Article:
Banks Look to Resume Risky Subprime Lending

Banks Look to Resume Risky Subprime Lending

Failed subprime mortgages played an enormous role in the 2008 financial meltdown. Loans were made to borrowers using lax lending and many creative loans were made to people who arguably should not have qualified in the first place.

As the crisis unfolded, many borrowers were unable to convert their high interest mortgages to standard mortgages further deepening the catastrophe. It now appears that some big banks are ready to start lending to subprime borrowers again. As MSBNC reports:

In the depths of the financial crisis, borrowers with tarnished credit like Ms. Alejandro were almost entirely shut out by traditional lenders. It was hard enough for people with stellar credit to get loans.

But as financial institutions recover from the losses on loans made to troubled borrowers, some of the largest lenders to the less than creditworthy, including Capital One and GM Financial, are trying to woo them back, while HSBC and JPMorgan Chase are among those tiptoeing again into subprime lending.

The fact that banks are now looking at subprime lending again should not be a surprise to anyone. As late as 2010, FICO reported that 25.5% of Americans had credit scores below 599. That translates into about 43 million people who fall into the subprime category.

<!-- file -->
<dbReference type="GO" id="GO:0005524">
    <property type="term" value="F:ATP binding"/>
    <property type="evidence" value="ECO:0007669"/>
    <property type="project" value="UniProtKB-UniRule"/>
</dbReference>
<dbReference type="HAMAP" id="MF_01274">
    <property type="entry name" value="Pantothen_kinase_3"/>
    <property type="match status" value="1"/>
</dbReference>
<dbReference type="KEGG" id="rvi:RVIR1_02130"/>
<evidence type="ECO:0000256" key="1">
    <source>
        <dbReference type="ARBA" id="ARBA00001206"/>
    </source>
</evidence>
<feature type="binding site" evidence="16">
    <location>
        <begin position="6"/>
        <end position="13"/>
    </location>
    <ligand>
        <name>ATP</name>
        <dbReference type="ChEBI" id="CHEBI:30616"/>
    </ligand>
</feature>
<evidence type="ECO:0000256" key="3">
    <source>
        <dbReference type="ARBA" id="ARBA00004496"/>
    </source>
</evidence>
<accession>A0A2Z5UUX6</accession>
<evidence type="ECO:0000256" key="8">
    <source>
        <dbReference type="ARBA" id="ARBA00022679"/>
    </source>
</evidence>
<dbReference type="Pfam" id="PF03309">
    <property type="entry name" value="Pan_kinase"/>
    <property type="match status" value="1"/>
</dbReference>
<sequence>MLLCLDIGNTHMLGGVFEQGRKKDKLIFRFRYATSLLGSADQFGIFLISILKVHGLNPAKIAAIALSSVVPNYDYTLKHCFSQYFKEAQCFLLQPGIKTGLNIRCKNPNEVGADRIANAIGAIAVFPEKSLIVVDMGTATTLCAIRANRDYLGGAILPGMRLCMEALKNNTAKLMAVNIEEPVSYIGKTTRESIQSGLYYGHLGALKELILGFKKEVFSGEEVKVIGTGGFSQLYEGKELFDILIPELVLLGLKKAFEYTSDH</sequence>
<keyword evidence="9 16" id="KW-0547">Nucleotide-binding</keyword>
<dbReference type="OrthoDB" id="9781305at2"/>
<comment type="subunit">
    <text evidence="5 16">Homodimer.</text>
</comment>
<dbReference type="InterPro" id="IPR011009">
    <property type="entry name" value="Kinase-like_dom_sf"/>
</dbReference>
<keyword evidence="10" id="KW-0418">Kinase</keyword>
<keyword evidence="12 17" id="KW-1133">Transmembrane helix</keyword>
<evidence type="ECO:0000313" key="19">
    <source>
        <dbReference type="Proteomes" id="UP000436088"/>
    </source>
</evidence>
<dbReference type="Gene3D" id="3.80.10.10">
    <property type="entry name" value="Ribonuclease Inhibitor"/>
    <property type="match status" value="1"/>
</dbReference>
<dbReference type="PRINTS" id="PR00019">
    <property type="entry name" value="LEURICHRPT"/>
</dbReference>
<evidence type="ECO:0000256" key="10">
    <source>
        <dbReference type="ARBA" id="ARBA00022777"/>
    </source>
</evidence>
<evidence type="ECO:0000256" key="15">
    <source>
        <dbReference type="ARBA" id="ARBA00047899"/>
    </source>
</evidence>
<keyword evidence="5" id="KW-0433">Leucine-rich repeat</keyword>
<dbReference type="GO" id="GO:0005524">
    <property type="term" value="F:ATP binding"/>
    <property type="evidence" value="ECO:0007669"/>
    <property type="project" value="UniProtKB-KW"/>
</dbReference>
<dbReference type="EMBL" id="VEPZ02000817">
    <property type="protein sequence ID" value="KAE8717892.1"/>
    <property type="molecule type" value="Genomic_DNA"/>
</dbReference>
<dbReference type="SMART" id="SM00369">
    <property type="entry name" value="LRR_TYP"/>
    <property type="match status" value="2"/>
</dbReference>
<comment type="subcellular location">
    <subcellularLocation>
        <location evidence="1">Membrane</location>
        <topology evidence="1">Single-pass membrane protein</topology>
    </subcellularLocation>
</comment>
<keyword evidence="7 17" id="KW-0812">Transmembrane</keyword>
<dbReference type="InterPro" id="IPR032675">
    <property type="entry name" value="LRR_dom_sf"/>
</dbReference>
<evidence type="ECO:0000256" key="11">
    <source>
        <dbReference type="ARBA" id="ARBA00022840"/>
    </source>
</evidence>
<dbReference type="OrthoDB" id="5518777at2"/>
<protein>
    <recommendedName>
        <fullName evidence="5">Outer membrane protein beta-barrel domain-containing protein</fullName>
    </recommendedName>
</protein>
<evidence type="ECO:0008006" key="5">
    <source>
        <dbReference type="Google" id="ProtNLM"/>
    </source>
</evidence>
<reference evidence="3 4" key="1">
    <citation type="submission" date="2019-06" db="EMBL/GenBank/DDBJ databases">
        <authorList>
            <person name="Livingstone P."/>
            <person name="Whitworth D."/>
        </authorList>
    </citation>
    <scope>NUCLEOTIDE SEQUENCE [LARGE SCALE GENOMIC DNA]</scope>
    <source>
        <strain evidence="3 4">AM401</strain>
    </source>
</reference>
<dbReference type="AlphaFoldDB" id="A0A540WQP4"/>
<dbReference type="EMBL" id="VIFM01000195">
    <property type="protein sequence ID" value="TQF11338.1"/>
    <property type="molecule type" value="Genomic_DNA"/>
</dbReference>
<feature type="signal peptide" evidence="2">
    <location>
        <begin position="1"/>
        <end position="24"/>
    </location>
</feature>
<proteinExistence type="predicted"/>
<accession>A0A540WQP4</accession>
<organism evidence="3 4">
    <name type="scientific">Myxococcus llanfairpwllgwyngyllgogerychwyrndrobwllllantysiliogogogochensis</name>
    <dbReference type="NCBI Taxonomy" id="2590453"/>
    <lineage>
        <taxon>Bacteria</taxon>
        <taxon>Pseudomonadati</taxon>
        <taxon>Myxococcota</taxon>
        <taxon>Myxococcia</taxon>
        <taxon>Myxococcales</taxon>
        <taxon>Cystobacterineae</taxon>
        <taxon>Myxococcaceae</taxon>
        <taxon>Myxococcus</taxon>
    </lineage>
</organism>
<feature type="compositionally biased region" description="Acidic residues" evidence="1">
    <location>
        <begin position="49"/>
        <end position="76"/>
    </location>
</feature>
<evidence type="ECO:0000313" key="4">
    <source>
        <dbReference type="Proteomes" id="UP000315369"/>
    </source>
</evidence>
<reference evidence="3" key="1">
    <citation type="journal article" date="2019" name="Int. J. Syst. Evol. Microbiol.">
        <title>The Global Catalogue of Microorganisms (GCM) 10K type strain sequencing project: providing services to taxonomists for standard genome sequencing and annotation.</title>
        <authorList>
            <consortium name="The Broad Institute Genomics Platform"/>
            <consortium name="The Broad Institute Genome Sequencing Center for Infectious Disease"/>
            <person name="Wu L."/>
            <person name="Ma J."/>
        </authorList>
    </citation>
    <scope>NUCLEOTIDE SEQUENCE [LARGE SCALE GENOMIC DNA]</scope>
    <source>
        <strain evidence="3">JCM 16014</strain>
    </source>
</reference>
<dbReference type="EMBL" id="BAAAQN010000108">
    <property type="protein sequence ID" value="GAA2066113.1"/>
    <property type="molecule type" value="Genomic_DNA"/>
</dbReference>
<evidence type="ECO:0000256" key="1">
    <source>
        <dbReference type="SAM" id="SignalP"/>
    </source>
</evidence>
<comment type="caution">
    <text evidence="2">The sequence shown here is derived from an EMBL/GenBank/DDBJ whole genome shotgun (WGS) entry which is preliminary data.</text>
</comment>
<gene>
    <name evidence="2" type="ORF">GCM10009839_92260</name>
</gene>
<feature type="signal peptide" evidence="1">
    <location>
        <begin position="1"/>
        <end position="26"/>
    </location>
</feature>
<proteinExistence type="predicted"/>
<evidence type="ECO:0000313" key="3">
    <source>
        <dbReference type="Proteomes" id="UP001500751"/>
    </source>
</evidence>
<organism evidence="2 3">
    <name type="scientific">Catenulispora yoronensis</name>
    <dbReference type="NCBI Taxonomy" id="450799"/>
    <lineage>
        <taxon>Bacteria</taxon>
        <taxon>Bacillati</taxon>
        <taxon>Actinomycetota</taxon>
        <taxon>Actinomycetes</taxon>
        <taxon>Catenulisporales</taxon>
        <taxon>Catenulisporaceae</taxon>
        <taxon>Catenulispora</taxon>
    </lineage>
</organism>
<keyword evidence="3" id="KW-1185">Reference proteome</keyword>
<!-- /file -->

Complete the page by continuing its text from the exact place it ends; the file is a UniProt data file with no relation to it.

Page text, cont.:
This is an increasingly important segment of the lending market.It should come as no surprise that banks lending in the subprime space are going to penalize borrowers with higher interest rates and less agreeable terms. MSNBC tried to make these practices seem predatory and cast the banks as robber-barons. In actuality, it is simply standard risk management.

With federal regulators aggressively auditing bank’s loan portfolios, banks are going to manage their risk much more carefully to avoid the dangerous lending practices that led to the financial crisis. From an economic standpoint, it is good to see banks willing to responsibly lend into this space again. An economic recovery with banks unable or unwilling to lend is much less likely.